Tag Archives: transformation

Leviticus 19-20, Hebrews 7

I know people who are generous. I know people who are stingy. I know people who are encouraging. I know people who are deceptive. I know people who are patient. I know people who are easily ruffled. I think about traits that mark an impression and define a life and lifestyle.

How will my children remember me?

How will my words or actions influence a stranger?

Whether my life is lived in a big way or a small way, it will leave a mark that seems temporary, but one that has a potential to affect generations. (Lord, help me steward well what you’ve entrusted me.)

The Lord speaks of being set apart as holy in Leviticus.

So set yourselves apart to be holy, for I am the Lord your God. Keep all my decrees by putting them into practice, for I am the Lord who makes you holy. (Leviticus 20:7-8, NLT)

I find comfort in these words as they point to Jesus, the author and perfecter of my faith. He is the Lord who makes me holy. He is at work within me, transforming me.

26 He is the kind of high priest we need because he is holy and blameless, unstained by sin. He has been set apart from sinners and has been given the highest place of honor in heaven. 27 Unlike those other high priests, he does not need to offer sacrifices every day. They did this for their own sins first and then for the sins of the people. But Jesus did this once for all when he offered himself as the sacrifice for the people’s sins. (Hebrews 7:26-27, NLT)

I don’t expect my kids to master any topic in a first reading. Learning takes practice. I’m so grateful for a gracious God who will walk with me all the years of my life to guide and correct me and love me all the while–on my good days, on my bad days.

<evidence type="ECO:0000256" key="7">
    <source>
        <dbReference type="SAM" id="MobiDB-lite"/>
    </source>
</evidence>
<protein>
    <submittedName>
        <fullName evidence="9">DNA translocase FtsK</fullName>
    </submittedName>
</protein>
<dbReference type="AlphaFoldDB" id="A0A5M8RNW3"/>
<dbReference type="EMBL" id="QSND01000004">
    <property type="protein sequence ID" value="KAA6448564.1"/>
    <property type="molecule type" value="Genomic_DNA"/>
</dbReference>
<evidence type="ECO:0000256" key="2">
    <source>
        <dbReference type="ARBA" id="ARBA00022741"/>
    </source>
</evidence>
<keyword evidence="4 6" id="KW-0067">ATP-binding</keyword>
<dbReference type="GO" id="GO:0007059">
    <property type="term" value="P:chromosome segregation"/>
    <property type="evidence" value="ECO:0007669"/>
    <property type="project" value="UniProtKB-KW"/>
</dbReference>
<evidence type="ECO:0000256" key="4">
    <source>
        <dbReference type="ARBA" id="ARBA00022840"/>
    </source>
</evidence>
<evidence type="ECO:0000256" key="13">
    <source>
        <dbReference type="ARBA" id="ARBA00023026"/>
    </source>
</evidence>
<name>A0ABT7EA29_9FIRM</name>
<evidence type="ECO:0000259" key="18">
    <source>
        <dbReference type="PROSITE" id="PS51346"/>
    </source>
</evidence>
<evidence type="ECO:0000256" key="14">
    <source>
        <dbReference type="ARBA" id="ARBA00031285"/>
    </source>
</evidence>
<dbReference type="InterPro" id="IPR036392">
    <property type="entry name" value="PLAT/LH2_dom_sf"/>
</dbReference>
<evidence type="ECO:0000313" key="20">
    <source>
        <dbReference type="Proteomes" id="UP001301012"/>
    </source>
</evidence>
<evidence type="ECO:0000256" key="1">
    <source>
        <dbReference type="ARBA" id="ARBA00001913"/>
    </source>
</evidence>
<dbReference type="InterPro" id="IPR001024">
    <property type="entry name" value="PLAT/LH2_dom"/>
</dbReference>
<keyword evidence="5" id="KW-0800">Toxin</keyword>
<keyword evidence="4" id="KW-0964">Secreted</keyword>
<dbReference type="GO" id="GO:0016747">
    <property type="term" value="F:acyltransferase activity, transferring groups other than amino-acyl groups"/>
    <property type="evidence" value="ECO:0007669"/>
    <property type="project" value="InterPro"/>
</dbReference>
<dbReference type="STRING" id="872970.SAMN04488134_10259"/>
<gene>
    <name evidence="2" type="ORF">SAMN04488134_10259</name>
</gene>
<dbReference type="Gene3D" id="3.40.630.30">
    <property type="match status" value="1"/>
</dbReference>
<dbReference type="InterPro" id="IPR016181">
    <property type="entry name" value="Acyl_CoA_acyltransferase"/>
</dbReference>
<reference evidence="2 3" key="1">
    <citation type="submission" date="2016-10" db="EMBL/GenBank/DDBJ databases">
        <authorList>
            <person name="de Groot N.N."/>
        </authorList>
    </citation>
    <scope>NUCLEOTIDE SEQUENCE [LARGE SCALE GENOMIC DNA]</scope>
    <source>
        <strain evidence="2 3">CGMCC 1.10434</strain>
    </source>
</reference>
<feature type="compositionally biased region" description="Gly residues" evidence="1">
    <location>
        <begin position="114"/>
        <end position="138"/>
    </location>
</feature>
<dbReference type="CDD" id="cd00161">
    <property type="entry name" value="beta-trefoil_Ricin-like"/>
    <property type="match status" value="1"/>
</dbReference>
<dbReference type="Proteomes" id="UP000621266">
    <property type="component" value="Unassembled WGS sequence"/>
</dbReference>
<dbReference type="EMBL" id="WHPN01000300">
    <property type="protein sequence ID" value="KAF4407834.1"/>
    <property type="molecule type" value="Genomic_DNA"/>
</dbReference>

Lord God, thank you for your words in my hands, that I can turn to you for instruction and wisdom. Thank you for your great patience in my life, the hard tests and tasks that transform me. Thank you for relationship–that I can be close to you and know I am loved.

Courtney (66books365)

From the archives. Originally published February 22, 2018.

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Filed under 5 day reading plan, 66 Books, Bible in a year reading plan

Judges 11:12-40; Acts 15; Jeremiah 24; Mark 10

“Go sell all your possessions and give the money to the poor, and you will have treasure in heaven.  Then come, follow me.” At this the man’s face fell, and he went away sad, for he had many possessions.  Jesus looked around and said to his disciples, “How hard it is for the rich to enter the Kingdom of God!” This amazed them.  But Jesus said again, “Dear children, it is very hard to enter the Kingdom of God.  In fact, it is easier for a camel to go through the eye of a needle than for a rich person to enter the Kingdom of God!” The disciples were astounded.  “Then who in the world can be saved?” they asked.  “Jesus looked at them intently and said, “Humanly speaking, it is impossible.  But not with God.  Everything is possible with God.” Mark 10:21-27 NLT

Mark 10:27 is such a familiar verse to me.  God has used it in my life to speak hope to my soul.  But, I don’t remember if I have read the entire passage before. It puts it in a whole new light.  It makes me question what I am treasuring.  What am I holding onto that won’t fulfill me?What is hindering me from fully following Him?

“God knows people’s hearts, and he confirmed that he accepts Gentiles by giving them the Holy Spirit, just as he did to us.  He made no distinction between us and them, for he cleansed their hearts through faith.  Everyone listened quietly as Barnabas and Paul told about the miraculous signs and wonders God had done through  them among the Gentiles.” Acts 15:8-12 NLT